The whole form can be placed in a div box for better positioning if required or you can use a table within the form tags and place each title and input field in separate cells instead of using ul and li tags.

HTML has been used for this page but if you use XHTML it appears that XHTML is much stricter in the coding of forms than HTML. In HTML it is possible to use the <br> tag to put the various elements on different lines but the validator does not allow the <br/> tag in XHTML unless it is within a <p> tag. <li> tags have been used here as in XHTML and to avoid the list marker, a style of style="list-style-type: none;" has been used in the <ul> tag.
Additionally, although HTML/XHTML normally requires id in lieu of name, name does validate in a form. Using id instead of name disables the radio buttons for sex in IE so name has to be used in that instance.

If you just code your email address as it normally is, like I have shown in the mailto code above, you will get lots of spam as spammers use computers to trawl websites for the mailto code. Use javascript to break up the address so that computer programs won't harvest it. See Email addresses on the web.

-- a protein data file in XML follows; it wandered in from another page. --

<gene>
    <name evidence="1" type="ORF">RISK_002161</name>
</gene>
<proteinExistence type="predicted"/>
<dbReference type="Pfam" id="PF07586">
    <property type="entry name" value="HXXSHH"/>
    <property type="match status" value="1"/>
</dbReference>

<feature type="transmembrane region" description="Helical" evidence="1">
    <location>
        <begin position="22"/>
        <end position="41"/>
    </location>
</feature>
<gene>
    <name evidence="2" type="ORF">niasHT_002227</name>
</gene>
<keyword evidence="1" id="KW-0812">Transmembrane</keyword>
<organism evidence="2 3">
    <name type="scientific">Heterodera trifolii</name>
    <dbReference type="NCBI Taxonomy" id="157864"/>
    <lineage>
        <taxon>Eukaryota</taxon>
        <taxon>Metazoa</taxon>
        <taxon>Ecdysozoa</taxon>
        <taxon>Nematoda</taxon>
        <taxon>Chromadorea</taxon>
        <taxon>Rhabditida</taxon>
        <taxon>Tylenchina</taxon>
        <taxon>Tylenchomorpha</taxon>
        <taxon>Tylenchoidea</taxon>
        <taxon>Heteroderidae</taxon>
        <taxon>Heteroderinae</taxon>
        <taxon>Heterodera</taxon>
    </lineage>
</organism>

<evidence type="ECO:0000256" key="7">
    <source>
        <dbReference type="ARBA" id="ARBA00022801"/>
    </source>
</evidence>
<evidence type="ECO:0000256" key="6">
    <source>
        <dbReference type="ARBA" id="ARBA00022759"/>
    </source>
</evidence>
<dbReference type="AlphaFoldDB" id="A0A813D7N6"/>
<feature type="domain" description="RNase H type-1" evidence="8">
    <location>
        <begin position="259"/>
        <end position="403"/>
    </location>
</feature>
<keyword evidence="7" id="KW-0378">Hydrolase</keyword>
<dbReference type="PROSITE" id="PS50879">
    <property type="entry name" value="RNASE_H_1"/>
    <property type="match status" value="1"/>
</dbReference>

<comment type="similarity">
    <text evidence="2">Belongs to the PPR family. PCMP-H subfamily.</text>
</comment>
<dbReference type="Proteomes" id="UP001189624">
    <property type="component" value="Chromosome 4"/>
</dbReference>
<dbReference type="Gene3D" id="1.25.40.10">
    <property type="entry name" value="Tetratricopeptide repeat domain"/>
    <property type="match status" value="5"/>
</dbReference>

If you use a form with a mailto link to your email address (with either post or get as the method) the person sending the email from your form can only do it from his own computer and email client; he can't do it from a webmail account like Hotmail Live or Gmail or an internet cafe or a friend's computer as it has to open his email client (unless he changes the return email address on his friend's email client which his friend might not like). If you use a PHP email form your email address is hidden in the PHP code and a viewer can send you an email without using an email client; it goes straight from the web page. See the items below.

Fieldset and Legend

The fieldset tag is used to separate a form from other forms or page content and also aids accessibility for disabled persons. By default it draws a border around the form but this can be deleted by adding this style:- fieldset { border: none; } or it can be styled differently, such as color or width of the border.

The Legend tag makes a caption for the form which appears in the top fieldset border near the top left side, although this position can be moved with a style such as legend { margin-left: 200px; }.